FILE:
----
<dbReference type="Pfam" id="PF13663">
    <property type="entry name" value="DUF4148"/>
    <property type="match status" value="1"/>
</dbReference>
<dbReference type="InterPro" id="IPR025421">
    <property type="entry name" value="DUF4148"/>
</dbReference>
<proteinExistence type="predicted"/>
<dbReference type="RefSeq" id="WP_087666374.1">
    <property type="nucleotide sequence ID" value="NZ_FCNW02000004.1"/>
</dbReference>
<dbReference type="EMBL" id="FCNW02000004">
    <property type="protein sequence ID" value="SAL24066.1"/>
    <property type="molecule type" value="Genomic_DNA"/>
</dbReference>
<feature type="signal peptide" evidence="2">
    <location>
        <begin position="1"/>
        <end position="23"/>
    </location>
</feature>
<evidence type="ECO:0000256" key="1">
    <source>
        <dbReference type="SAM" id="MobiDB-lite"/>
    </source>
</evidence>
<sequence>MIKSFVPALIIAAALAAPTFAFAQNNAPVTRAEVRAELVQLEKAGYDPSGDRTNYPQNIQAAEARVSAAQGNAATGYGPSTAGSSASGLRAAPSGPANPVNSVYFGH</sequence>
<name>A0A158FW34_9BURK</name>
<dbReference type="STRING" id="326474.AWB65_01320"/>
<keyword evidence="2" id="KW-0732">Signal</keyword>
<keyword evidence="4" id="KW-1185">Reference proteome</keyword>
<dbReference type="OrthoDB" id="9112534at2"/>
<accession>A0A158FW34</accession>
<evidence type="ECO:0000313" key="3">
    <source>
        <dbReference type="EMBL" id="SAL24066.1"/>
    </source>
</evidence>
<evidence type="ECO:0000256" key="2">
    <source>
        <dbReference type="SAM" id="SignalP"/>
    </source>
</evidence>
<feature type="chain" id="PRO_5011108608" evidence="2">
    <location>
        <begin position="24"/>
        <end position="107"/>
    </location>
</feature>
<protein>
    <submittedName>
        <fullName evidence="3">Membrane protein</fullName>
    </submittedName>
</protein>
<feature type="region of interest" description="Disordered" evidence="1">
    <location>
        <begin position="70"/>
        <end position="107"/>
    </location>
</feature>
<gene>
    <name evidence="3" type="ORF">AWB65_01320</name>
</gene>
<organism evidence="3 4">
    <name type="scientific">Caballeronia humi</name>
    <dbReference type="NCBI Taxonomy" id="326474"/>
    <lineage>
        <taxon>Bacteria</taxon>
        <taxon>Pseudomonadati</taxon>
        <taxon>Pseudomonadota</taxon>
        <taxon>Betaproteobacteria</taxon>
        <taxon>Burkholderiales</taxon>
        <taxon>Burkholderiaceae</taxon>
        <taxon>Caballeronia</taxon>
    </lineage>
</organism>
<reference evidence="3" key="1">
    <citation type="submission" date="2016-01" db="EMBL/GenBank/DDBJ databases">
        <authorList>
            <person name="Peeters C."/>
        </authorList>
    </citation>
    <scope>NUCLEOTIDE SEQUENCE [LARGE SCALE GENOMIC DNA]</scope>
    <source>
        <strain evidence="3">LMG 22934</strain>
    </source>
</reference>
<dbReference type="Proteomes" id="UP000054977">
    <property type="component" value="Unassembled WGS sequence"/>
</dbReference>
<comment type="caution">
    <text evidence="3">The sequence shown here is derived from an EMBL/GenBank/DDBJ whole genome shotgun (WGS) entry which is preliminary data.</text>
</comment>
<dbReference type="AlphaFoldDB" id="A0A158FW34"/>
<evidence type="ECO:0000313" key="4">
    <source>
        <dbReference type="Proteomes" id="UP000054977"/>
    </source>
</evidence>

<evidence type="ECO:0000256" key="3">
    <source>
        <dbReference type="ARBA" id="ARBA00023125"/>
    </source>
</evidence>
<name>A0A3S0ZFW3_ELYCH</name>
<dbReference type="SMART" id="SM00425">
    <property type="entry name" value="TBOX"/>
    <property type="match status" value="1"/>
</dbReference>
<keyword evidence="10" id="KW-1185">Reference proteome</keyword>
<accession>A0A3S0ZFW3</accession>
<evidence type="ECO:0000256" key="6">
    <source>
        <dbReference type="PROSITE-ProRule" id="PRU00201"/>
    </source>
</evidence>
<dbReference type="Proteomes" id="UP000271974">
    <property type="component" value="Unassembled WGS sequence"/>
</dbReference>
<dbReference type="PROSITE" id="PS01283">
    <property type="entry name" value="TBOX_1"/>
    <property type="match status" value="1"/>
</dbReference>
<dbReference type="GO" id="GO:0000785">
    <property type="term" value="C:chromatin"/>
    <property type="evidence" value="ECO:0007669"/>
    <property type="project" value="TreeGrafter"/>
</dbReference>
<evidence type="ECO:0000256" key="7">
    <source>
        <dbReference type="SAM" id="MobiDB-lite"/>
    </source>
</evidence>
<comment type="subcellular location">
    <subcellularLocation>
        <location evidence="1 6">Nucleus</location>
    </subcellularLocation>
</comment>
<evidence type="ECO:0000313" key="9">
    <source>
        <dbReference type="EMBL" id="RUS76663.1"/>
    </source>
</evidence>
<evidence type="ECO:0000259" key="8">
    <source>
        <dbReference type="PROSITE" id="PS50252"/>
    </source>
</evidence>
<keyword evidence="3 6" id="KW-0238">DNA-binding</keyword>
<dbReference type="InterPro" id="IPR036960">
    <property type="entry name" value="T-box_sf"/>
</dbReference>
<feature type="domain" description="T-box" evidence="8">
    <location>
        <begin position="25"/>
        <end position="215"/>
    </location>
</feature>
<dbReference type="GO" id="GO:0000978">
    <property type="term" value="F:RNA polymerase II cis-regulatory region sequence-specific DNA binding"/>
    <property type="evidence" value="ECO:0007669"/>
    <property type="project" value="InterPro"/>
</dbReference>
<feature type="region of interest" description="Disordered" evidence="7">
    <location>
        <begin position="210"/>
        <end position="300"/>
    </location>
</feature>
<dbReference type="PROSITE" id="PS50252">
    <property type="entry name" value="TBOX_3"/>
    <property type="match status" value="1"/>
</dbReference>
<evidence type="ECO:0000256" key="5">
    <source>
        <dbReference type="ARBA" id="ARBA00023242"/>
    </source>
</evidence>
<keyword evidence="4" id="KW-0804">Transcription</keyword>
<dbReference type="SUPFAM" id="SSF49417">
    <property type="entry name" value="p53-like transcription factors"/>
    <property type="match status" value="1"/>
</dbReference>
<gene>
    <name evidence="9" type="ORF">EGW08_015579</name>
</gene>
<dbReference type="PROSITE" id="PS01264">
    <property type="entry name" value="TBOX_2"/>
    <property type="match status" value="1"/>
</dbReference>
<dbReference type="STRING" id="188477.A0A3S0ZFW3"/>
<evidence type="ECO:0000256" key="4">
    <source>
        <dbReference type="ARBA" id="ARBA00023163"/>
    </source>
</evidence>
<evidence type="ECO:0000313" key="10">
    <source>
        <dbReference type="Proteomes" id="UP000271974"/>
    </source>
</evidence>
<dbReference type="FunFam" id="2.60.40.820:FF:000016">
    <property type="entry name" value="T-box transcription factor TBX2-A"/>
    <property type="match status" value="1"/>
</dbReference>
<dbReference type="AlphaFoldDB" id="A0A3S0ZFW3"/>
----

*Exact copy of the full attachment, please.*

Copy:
<dbReference type="Pfam" id="PF13663">
    <property type="entry name" value="DUF4148"/>
    <property type="match status" value="1"/>
</dbReference>
<dbReference type="InterPro" id="IPR025421">
    <property type="entry name" value="DUF4148"/>
</dbReference>
<proteinExistence type="predicted"/>
<dbReference type="RefSeq" id="WP_087666374.1">
    <property type="nucleotide sequence ID" value="NZ_FCNW02000004.1"/>
</dbReference>
<dbReference type="EMBL" id="FCNW02000004">
    <property type="protein sequence ID" value="SAL24066.1"/>
    <property type="molecule type" value="Genomic_DNA"/>
</dbReference>
<feature type="signal peptide" evidence="2">
    <location>
        <begin position="1"/>
        <end position="23"/>
    </location>
</feature>
<evidence type="ECO:0000256" key="1">
    <source>
        <dbReference type="SAM" id="MobiDB-lite"/>
    </source>
</evidence>
<sequence>MIKSFVPALIIAAALAAPTFAFAQNNAPVTRAEVRAELVQLEKAGYDPSGDRTNYPQNIQAAEARVSAAQGNAATGYGPSTAGSSASGLRAAPSGPANPVNSVYFGH</sequence>
<name>A0A158FW34_9BURK</name>
<dbReference type="STRING" id="326474.AWB65_01320"/>
<keyword evidence="2" id="KW-0732">Signal</keyword>
<keyword evidence="4" id="KW-1185">Reference proteome</keyword>
<dbReference type="OrthoDB" id="9112534at2"/>
<accession>A0A158FW34</accession>
<evidence type="ECO:0000313" key="3">
    <source>
        <dbReference type="EMBL" id="SAL24066.1"/>
    </source>
</evidence>
<evidence type="ECO:0000256" key="2">
    <source>
        <dbReference type="SAM" id="SignalP"/>
    </source>
</evidence>
<feature type="chain" id="PRO_5011108608" evidence="2">
    <location>
        <begin position="24"/>
        <end position="107"/>
    </location>
</feature>
<protein>
    <submittedName>
        <fullName evidence="3">Membrane protein</fullName>
    </submittedName>
</protein>
<feature type="region of interest" description="Disordered" evidence="1">
    <location>
        <begin position="70"/>
        <end position="107"/>
    </location>
</feature>
<gene>
    <name evidence="3" type="ORF">AWB65_01320</name>
</gene>
<organism evidence="3 4">
    <name type="scientific">Caballeronia humi</name>
    <dbReference type="NCBI Taxonomy" id="326474"/>
    <lineage>
        <taxon>Bacteria</taxon>
        <taxon>Pseudomonadati</taxon>
        <taxon>Pseudomonadota</taxon>
        <taxon>Betaproteobacteria</taxon>
        <taxon>Burkholderiales</taxon>
        <taxon>Burkholderiaceae</taxon>
        <taxon>Caballeronia</taxon>
    </lineage>
</organism>
<reference evidence="3" key="1">
    <citation type="submission" date="2016-01" db="EMBL/GenBank/DDBJ databases">
        <authorList>
            <person name="Peeters C."/>
        </authorList>
    </citation>
    <scope>NUCLEOTIDE SEQUENCE [LARGE SCALE GENOMIC DNA]</scope>
    <source>
        <strain evidence="3">LMG 22934</strain>
    </source>
</reference>
<dbReference type="Proteomes" id="UP000054977">
    <property type="component" value="Unassembled WGS sequence"/>
</dbReference>
<comment type="caution">
    <text evidence="3">The sequence shown here is derived from an EMBL/GenBank/DDBJ whole genome shotgun (WGS) entry which is preliminary data.</text>
</comment>
<dbReference type="AlphaFoldDB" id="A0A158FW34"/>
<evidence type="ECO:0000313" key="4">
    <source>
        <dbReference type="Proteomes" id="UP000054977"/>
    </source>
</evidence>

<evidence type="ECO:0000256" key="3">
    <source>
        <dbReference type="ARBA" id="ARBA00023125"/>
    </source>
</evidence>
<name>A0A3S0ZFW3_ELYCH</name>
<dbReference type="SMART" id="SM00425">
    <property type="entry name" value="TBOX"/>
    <property type="match status" value="1"/>
</dbReference>
<keyword evidence="10" id="KW-1185">Reference proteome</keyword>
<accession>A0A3S0ZFW3</accession>
<evidence type="ECO:0000256" key="6">
    <source>
        <dbReference type="PROSITE-ProRule" id="PRU00201"/>
    </source>
</evidence>
<dbReference type="Proteomes" id="UP000271974">
    <property type="component" value="Unassembled WGS sequence"/>
</dbReference>
<dbReference type="PROSITE" id="PS01283">
    <property type="entry name" value="TBOX_1"/>
    <property type="match status" value="1"/>
</dbReference>
<dbReference type="GO" id="GO:0000785">
    <property type="term" value="C:chromatin"/>
    <property type="evidence" value="ECO:0007669"/>
    <property type="project" value="TreeGrafter"/>
</dbReference>
<evidence type="ECO:0000256" key="7">
    <source>
        <dbReference type="SAM" id="MobiDB-lite"/>
    </source>
</evidence>
<comment type="subcellular location">
    <subcellularLocation>
        <location evidence="1 6">Nucleus</location>
    </subcellularLocation>
</comment>
<evidence type="ECO:0000313" key="9">
    <source>
        <dbReference type="EMBL" id="RUS76663.1"/>
    </source>
</evidence>
<evidence type="ECO:0000259" key="8">
    <source>
        <dbReference type="PROSITE" id="PS50252"/>
    </source>
</evidence>
<keyword evidence="3 6" id="KW-0238">DNA-binding</keyword>
<dbReference type="InterPro" id="IPR036960">
    <property type="entry name" value="T-box_sf"/>
</dbReference>
<feature type="domain" description="T-box" evidence="8">
    <location>
        <begin position="25"/>
        <end position="215"/>
    </location>
</feature>
<dbReference type="GO" id="GO:0000978">
    <property type="term" value="F:RNA polymerase II cis-regulatory region sequence-specific DNA binding"/>
    <property type="evidence" value="ECO:0007669"/>
    <property type="project" value="InterPro"/>
</dbReference>
<feature type="region of interest" description="Disordered" evidence="7">
    <location>
        <begin position="210"/>
        <end position="300"/>
    </location>
</feature>
<dbReference type="PROSITE" id="PS50252">
    <property type="entry name" value="TBOX_3"/>
    <property type="match status" value="1"/>
</dbReference>
<evidence type="ECO:0000256" key="5">
    <source>
        <dbReference type="ARBA" id="ARBA00023242"/>
    </source>
</evidence>
<keyword evidence="4" id="KW-0804">Transcription</keyword>
<dbReference type="SUPFAM" id="SSF49417">
    <property type="entry name" value="p53-like transcription factors"/>
    <property type="match status" value="1"/>
</dbReference>
<gene>
    <name evidence="9" type="ORF">EGW08_015579</name>
</gene>
<dbReference type="PROSITE" id="PS01264">
    <property type="entry name" value="TBOX_2"/>
    <property type="match status" value="1"/>
</dbReference>
<dbReference type="STRING" id="188477.A0A3S0ZFW3"/>
<evidence type="ECO:0000256" key="4">
    <source>
        <dbReference type="ARBA" id="ARBA00023163"/>
    </source>
</evidence>
<evidence type="ECO:0000313" key="10">
    <source>
        <dbReference type="Proteomes" id="UP000271974"/>
    </source>
</evidence>
<dbReference type="FunFam" id="2.60.40.820:FF:000016">
    <property type="entry name" value="T-box transcription factor TBX2-A"/>
    <property type="match status" value="1"/>
</dbReference>
<dbReference type="AlphaFoldDB" id="A0A3S0ZFW3"/>